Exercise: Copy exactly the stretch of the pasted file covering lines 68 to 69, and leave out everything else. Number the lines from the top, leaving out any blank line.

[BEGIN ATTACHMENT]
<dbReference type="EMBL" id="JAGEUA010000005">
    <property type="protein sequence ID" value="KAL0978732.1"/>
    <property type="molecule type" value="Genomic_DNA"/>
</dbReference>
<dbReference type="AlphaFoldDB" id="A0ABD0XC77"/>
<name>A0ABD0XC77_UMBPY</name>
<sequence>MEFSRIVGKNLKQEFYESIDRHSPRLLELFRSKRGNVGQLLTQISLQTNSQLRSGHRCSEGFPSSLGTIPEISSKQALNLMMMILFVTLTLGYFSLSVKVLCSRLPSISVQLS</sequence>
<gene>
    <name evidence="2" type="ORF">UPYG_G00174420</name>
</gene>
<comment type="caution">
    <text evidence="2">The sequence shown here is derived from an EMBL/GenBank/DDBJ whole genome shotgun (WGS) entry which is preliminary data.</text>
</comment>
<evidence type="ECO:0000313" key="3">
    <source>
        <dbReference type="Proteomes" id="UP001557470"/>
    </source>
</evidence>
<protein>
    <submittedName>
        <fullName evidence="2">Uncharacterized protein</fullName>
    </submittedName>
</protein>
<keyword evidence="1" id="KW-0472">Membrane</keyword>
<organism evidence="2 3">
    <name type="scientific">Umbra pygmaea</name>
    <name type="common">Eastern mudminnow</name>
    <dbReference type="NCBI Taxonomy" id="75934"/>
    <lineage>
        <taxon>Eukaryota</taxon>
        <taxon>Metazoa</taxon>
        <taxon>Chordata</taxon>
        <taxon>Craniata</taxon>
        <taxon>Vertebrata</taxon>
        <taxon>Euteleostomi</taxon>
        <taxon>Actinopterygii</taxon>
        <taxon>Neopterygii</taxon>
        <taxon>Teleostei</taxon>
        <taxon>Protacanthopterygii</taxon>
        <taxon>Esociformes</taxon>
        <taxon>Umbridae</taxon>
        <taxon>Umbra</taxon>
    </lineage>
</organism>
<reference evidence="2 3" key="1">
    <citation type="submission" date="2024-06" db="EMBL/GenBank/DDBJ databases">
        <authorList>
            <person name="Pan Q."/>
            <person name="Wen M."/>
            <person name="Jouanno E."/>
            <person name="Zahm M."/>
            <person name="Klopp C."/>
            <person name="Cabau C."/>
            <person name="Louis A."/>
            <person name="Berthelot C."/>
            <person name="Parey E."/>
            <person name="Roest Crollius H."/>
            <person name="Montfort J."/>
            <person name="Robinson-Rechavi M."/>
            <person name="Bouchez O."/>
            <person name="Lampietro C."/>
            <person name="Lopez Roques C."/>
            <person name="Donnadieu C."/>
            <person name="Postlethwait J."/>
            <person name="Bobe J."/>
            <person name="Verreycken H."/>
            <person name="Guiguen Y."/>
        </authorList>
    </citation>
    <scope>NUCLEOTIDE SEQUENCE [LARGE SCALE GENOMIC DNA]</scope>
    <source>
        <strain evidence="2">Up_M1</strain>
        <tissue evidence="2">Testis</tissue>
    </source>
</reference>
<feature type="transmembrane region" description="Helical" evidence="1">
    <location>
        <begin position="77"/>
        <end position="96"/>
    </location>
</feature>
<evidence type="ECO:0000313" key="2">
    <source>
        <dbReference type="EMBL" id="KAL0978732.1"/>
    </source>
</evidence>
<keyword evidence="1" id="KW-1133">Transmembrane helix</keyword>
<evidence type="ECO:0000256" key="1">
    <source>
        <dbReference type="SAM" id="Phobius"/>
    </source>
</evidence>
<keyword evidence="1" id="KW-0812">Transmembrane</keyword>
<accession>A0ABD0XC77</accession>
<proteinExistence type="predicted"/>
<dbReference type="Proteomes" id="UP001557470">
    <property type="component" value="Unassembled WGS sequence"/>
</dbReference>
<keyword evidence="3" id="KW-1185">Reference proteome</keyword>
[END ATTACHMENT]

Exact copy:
        </authorList>
    </citation>